Rajjudala, Rajjudāla: 4 definitions

Introduction

Introduction:

Rajjudala means something in Hinduism, Sanskrit. If you want to know the exact meaning, history, etymology or English translation of this term then check out the descriptions on this page. Add your comment or reference to a book if you want to contribute to this summary article.

In Hinduism

Dharmashastra (religious law)

Source: Wisdom Library: Dharma-śāstra

Rajjudāla (रज्जुदाल) is a Sanskrit word referring to the “wood-pecker”. The word is used throughout Dharmaśāstra literature such as the Manusmṛti. (also see the Manubhāṣya verse 5.12)

Dharmashastra book cover
context information

Dharmashastra (धर्मशास्त्र, dharmaśāstra) contains the instructions (shastra) regarding religious conduct of livelihood (dharma), ceremonies, jurisprudence (study of law) and more. It is categorized as smriti, an important and authoritative selection of books dealing with the Hindu lifestyle.

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General definition (in Hinduism)

[«previous (R) next»] — Rajjudala in Hinduism glossary
Source: archive.org: Vedic index of Names and Subjects

Rajjudala (रज्जुदल) is the name of a tree (Cordia tnyxa or latifolia) in the Śatapatha-brāhmaṇa.

Languages of India and abroad

Sanskrit dictionary

[«previous (R) next»] — Rajjudala in Sanskrit glossary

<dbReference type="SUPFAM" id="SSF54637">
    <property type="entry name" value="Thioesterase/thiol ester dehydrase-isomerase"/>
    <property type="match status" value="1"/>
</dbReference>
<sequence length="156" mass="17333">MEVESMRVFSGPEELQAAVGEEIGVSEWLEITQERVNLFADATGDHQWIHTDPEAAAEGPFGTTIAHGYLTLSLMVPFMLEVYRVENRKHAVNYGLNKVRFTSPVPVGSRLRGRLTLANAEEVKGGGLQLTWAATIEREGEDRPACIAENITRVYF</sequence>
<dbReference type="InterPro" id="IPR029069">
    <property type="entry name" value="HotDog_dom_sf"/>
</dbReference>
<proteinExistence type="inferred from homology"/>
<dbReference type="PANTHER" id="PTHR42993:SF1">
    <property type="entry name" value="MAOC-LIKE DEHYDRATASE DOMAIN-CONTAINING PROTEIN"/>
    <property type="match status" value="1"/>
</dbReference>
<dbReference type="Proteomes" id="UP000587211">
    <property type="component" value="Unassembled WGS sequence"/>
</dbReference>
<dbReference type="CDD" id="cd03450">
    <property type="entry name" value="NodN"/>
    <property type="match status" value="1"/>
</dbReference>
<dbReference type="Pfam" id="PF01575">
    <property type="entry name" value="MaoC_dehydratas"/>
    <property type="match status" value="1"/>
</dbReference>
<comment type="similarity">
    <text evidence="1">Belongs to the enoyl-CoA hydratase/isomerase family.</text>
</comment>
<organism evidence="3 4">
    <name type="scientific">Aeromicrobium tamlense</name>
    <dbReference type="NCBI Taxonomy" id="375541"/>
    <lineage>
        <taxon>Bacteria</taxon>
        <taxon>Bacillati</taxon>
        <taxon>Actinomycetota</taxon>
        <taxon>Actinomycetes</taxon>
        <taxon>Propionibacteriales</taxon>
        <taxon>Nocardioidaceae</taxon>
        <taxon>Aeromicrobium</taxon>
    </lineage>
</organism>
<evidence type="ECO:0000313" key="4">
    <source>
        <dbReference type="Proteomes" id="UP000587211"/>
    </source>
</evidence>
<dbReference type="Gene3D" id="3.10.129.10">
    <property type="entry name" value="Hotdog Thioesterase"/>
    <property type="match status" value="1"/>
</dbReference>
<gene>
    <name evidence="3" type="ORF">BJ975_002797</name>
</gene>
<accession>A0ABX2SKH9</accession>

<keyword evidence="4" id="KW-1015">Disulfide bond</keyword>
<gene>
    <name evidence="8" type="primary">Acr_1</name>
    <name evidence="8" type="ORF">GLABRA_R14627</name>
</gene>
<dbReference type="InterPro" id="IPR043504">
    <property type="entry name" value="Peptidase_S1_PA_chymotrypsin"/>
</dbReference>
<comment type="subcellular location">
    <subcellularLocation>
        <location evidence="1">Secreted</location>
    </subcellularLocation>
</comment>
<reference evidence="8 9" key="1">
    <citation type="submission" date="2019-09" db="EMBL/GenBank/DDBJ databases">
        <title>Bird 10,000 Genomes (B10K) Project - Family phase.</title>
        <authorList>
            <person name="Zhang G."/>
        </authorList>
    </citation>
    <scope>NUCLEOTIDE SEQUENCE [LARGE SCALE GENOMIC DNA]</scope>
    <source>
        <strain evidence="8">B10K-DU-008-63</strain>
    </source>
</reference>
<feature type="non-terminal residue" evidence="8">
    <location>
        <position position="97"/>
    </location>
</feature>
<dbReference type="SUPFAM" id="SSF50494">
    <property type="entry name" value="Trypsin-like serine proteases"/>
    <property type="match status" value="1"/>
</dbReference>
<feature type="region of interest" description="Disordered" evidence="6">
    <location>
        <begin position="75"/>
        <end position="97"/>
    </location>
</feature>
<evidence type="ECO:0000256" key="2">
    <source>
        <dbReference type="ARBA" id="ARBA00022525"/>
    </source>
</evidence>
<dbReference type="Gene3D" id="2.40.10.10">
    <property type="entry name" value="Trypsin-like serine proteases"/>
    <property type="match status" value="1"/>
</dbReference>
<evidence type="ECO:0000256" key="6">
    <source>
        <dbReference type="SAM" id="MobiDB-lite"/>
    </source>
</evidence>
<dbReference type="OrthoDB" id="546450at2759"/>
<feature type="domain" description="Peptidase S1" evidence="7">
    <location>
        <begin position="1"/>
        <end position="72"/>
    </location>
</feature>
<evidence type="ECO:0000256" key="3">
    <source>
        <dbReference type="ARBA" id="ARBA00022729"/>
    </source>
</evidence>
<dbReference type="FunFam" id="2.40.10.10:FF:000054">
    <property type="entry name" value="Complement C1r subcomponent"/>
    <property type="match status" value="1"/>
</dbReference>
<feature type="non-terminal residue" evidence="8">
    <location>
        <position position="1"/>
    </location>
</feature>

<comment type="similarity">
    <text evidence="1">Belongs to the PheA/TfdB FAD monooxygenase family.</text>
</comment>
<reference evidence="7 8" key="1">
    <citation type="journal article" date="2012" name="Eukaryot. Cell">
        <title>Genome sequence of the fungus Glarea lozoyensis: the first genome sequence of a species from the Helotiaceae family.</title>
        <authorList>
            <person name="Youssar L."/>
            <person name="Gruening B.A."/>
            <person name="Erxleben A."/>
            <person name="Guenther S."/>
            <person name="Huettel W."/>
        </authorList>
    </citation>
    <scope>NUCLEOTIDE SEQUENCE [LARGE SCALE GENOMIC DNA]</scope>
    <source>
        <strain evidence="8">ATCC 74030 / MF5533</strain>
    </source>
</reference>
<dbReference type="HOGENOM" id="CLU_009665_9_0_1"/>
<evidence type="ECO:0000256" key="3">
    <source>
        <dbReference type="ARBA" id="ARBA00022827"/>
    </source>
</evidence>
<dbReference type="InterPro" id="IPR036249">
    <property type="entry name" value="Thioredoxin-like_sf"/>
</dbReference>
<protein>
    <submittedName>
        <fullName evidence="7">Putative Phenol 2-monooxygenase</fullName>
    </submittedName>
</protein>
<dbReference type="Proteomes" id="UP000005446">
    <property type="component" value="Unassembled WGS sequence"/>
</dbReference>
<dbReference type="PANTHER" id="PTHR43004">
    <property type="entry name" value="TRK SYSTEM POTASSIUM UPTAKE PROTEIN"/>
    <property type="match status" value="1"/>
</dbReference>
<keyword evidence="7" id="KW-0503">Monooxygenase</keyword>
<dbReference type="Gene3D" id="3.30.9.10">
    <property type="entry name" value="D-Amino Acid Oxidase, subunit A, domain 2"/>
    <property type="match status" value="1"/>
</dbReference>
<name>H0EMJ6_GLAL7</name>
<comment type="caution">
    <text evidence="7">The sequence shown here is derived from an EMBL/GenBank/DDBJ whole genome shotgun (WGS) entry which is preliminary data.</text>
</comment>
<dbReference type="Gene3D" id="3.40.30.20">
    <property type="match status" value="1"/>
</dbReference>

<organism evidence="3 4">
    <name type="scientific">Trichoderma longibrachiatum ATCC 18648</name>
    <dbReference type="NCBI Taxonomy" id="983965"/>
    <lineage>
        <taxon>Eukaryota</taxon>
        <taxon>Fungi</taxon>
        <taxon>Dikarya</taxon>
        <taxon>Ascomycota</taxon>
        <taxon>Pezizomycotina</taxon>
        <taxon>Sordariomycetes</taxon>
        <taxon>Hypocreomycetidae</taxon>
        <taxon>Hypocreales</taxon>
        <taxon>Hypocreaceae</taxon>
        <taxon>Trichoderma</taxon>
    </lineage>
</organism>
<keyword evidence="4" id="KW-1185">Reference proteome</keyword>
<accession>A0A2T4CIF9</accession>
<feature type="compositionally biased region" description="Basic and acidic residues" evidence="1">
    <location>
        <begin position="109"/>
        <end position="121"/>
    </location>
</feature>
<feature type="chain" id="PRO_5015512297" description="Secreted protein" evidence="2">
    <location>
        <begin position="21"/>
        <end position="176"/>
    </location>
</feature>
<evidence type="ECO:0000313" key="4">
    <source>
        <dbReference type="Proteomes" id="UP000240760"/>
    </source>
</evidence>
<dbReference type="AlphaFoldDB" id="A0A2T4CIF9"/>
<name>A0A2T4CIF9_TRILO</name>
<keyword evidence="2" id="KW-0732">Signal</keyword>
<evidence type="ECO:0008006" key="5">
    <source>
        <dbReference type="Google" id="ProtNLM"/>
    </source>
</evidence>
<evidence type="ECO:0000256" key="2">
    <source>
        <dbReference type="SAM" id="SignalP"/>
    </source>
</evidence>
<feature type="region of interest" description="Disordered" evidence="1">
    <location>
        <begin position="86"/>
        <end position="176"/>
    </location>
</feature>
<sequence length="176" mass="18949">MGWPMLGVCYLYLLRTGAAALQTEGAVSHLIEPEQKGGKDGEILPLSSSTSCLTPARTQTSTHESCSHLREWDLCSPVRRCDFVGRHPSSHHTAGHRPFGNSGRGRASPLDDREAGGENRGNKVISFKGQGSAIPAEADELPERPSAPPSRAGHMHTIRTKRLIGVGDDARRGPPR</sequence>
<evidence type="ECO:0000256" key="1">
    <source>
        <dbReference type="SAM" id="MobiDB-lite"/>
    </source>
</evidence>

Source: Cologne Digital Sanskrit Dictionaries: Cappeller Sanskrit-English Dictionary

Rajjudāla (रज्जुदाल).—[masculine] a kind of tree or = seq.

Source: Cologne Digital Sanskrit Dictionaries: Monier-Williams Sanskrit-English Dictionary

1) Rajjudāla (रज्जुदाल):—[=rajju-dāla] [from rajju] m. (rajju-) Cordia Myxa Latifolia, [Śatapatha-brāhmaṇa]

2) [v.s. ...] = next, [Viṣṇu-smṛti, viṣṇu-sūtra, vaiṣṇava-dharma-śāstra; Manu-smṛti]

3) Rājjudāla (राज्जुदाल):—[=rājju-dāla] [from rājju] mf(ī)n. (rājju-) coming from the Rajju-dāla tree, made of its wood, [Śatapatha-brāhmaṇa; Taittirīya-brāhmaṇa; Kātyāyana-śrauta-sūtra]

context information

Sanskrit, also spelled संस्कृतम् (saṃskṛtam), is an ancient language of India commonly seen as the grandmother of the Indo-European language family (even English!). Closely allied with Prakrit and Pali, Sanskrit is more exhaustive in both grammar and terms and has the most extensive collection of literature in the world, greatly surpassing its sister-languages Greek and Latin.

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See also (Relevant definitions)

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